Oxytocin and the initiation of parturition. A review

A Giraldi, A S Enevoldsen, G Wagner


Oxytocin (OT) binds to specific receptors of myometrial cells, inducing and increasing myometrial contractions. During pregnancy and especially close to term, an increase in the myometrial OT-receptor concentration is found, leading to an increased sensitivity of the myometrium towards circulating OT. The factors determining the receptor level are not completely understood, but may include the level of steroids, OT- and oestrogenreceptors. Because of the increased sensitivity, only a small increase in the maternal OT blood-level is necessary to induce myometrial contractions at term. The level of maternal plasma OT does not change significantly throughout pregnancy. The fetus is found to secrete considerable amounts of OT during the first stage of labour, which reaches the myometrium in spite of the high level of oxytocinase in placenta. At the second stage of labour the distension of the lower birth canal might cause release of OT from the maternal neurohypophysis into the blood, increasing the myometrial contractions. This mechanism is observed in animals, but not established in the human.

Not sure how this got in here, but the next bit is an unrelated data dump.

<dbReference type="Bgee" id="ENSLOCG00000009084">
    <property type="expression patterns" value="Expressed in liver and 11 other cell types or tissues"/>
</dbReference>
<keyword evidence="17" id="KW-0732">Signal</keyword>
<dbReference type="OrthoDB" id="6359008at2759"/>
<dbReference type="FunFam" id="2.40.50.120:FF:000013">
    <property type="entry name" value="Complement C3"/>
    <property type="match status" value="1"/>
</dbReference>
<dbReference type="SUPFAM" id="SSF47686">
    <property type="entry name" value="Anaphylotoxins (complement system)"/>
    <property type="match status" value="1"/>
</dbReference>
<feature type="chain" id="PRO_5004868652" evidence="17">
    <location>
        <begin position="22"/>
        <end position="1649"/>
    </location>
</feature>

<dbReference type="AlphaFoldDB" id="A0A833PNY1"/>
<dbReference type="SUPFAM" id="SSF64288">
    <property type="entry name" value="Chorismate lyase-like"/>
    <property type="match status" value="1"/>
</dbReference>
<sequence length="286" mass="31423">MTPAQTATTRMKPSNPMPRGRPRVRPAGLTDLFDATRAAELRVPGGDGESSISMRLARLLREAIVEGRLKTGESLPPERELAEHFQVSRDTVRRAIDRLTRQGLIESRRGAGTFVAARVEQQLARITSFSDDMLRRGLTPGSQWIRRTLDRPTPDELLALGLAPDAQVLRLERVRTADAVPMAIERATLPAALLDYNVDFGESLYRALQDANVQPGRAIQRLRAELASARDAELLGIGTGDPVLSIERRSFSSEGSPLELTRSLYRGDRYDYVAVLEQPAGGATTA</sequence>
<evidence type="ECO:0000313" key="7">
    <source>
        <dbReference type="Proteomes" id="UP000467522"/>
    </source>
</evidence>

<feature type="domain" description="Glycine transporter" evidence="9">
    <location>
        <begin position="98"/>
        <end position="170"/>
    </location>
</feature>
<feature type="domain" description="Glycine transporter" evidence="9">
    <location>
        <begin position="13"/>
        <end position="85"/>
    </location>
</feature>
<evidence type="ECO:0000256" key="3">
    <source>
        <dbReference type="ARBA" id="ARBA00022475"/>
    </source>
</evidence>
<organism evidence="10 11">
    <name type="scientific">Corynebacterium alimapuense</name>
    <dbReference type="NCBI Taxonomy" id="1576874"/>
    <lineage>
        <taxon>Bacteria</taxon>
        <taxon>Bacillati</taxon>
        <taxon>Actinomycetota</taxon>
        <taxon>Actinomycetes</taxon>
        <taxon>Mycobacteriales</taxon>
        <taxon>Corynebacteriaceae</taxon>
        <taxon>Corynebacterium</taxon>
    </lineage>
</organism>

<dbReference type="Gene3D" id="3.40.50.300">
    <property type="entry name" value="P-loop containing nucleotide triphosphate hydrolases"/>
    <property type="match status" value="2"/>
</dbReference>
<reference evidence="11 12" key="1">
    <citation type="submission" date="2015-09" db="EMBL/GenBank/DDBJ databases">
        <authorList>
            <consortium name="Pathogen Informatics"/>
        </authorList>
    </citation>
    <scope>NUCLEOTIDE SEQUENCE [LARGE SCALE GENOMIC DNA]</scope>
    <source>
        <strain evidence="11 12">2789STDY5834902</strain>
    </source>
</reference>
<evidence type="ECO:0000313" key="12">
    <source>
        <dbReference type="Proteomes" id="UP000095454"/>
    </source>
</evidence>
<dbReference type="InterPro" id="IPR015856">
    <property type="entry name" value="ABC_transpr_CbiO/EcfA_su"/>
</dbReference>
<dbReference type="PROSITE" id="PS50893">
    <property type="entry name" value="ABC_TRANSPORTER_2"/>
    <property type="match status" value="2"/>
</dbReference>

Original languageEnglish
JournalDanish Medical Journal
Issue number4
Pages (from-to)377-83
Number of pages7
Publication statusPublished - Aug 1990


  • Amino Acid Sequence
  • Female
  • Fetus/metabolism
  • Humans
  • Labor, Obstetric/physiology
  • Molecular Sequence Data
  • Oxytocin/physiology
  • Pregnancy
  • Receptors, Angiotensin/biosynthesis
  • Receptors, Oxytocin
  • Uterine Contraction/physiology


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